Years ago, and far from the waters of Hawaii where yoga first tumbled me, I set out on a solo three-day vision quest in a barren land that Wyoming residents call the Red Desert. Before my quest began, I spent two days training in the Lakota way. Once I walked into the desert I would not eat or see anyone for three days. My instructions were simple and focused: drink water and pay attention.
For yoga, I’d give the same instruction today, only adding an admonition to breathe. I expected my vision quest would challenge me but also help me connect to that which I had not yet connected.
I didn’t know it, but at the time I was doing the work of yoga. At dawn on the scheduled day, I walked into the desert to seek a new vision. My intention was to strip away all distraction in my experiment with truth and give it my full attention with all my being.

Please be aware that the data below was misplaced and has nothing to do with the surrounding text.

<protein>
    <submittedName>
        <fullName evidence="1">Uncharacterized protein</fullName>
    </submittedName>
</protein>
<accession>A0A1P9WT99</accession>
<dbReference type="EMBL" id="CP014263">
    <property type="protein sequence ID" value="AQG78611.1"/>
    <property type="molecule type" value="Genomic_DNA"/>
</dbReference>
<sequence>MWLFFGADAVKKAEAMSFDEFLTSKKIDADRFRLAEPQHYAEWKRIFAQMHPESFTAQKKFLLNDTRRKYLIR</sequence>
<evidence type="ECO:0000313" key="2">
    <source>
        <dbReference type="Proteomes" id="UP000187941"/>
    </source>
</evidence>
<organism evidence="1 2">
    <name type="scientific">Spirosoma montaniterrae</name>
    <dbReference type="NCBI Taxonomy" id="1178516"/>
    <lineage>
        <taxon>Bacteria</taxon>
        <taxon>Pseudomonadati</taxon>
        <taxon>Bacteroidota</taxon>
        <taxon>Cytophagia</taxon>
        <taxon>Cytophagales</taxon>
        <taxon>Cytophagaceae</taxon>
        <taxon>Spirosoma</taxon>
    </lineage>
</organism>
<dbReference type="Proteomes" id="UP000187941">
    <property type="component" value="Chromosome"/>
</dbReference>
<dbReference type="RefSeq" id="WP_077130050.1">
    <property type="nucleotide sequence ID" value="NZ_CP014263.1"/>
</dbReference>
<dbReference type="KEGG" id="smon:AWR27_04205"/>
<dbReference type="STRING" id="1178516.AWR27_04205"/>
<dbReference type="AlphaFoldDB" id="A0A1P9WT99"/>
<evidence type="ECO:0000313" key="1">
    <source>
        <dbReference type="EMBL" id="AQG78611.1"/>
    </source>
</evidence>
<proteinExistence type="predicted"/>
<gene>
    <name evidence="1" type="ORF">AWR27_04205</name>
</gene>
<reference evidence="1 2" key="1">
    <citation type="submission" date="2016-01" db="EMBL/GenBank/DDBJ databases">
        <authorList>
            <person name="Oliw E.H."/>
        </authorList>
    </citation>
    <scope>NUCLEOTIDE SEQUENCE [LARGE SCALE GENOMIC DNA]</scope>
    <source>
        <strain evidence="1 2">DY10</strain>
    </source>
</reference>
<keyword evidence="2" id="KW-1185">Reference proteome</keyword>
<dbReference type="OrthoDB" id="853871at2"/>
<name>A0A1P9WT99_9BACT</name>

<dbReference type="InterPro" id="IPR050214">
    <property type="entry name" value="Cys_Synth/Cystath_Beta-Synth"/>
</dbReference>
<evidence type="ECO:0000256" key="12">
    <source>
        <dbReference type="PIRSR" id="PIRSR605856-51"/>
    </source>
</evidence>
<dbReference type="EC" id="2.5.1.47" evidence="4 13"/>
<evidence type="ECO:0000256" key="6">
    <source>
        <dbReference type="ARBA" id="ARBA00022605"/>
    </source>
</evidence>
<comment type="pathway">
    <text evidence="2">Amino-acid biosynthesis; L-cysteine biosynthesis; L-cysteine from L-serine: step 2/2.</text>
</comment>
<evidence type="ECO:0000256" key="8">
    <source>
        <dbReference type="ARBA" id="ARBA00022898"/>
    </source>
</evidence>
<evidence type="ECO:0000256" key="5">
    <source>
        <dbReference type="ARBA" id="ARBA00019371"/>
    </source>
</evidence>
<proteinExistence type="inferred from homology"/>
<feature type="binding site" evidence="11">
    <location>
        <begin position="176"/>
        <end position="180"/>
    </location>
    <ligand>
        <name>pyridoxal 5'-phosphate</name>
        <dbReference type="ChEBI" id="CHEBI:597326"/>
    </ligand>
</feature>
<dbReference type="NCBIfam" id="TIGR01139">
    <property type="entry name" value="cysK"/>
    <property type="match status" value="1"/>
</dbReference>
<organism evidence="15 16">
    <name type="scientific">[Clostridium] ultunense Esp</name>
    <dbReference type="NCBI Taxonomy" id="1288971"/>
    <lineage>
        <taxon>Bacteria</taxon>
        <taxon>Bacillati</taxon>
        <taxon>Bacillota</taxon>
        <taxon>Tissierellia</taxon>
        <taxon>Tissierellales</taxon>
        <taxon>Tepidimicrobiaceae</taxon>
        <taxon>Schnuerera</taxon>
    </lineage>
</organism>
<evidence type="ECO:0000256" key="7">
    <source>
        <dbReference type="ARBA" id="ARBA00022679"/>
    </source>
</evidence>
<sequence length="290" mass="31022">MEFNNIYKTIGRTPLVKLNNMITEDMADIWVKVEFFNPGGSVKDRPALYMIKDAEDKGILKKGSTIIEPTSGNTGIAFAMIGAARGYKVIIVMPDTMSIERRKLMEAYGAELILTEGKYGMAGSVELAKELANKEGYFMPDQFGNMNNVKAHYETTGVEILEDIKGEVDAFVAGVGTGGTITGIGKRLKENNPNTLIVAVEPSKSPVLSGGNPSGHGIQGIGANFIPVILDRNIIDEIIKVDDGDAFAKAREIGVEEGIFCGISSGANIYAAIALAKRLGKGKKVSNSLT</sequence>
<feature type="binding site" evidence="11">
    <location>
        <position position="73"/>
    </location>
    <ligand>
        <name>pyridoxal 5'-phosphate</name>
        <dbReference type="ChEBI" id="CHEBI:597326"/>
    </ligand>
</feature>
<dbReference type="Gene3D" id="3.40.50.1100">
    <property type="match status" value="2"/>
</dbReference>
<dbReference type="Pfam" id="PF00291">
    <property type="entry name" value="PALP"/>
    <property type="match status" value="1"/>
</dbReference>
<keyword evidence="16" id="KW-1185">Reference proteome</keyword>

This is what yoga is to me now. It’s a stripping away of distraction, which takes preparation and intention. It is the time and place to build my satyagraha or force of truth.
But in the Red Desert I learned from the birds that if I had a song to sing I had to sing it. It was not about how well I sang, but that I did. This is why I’ve written Yoga Song; it is not about how well I write or sing my yoga song, but that I do.
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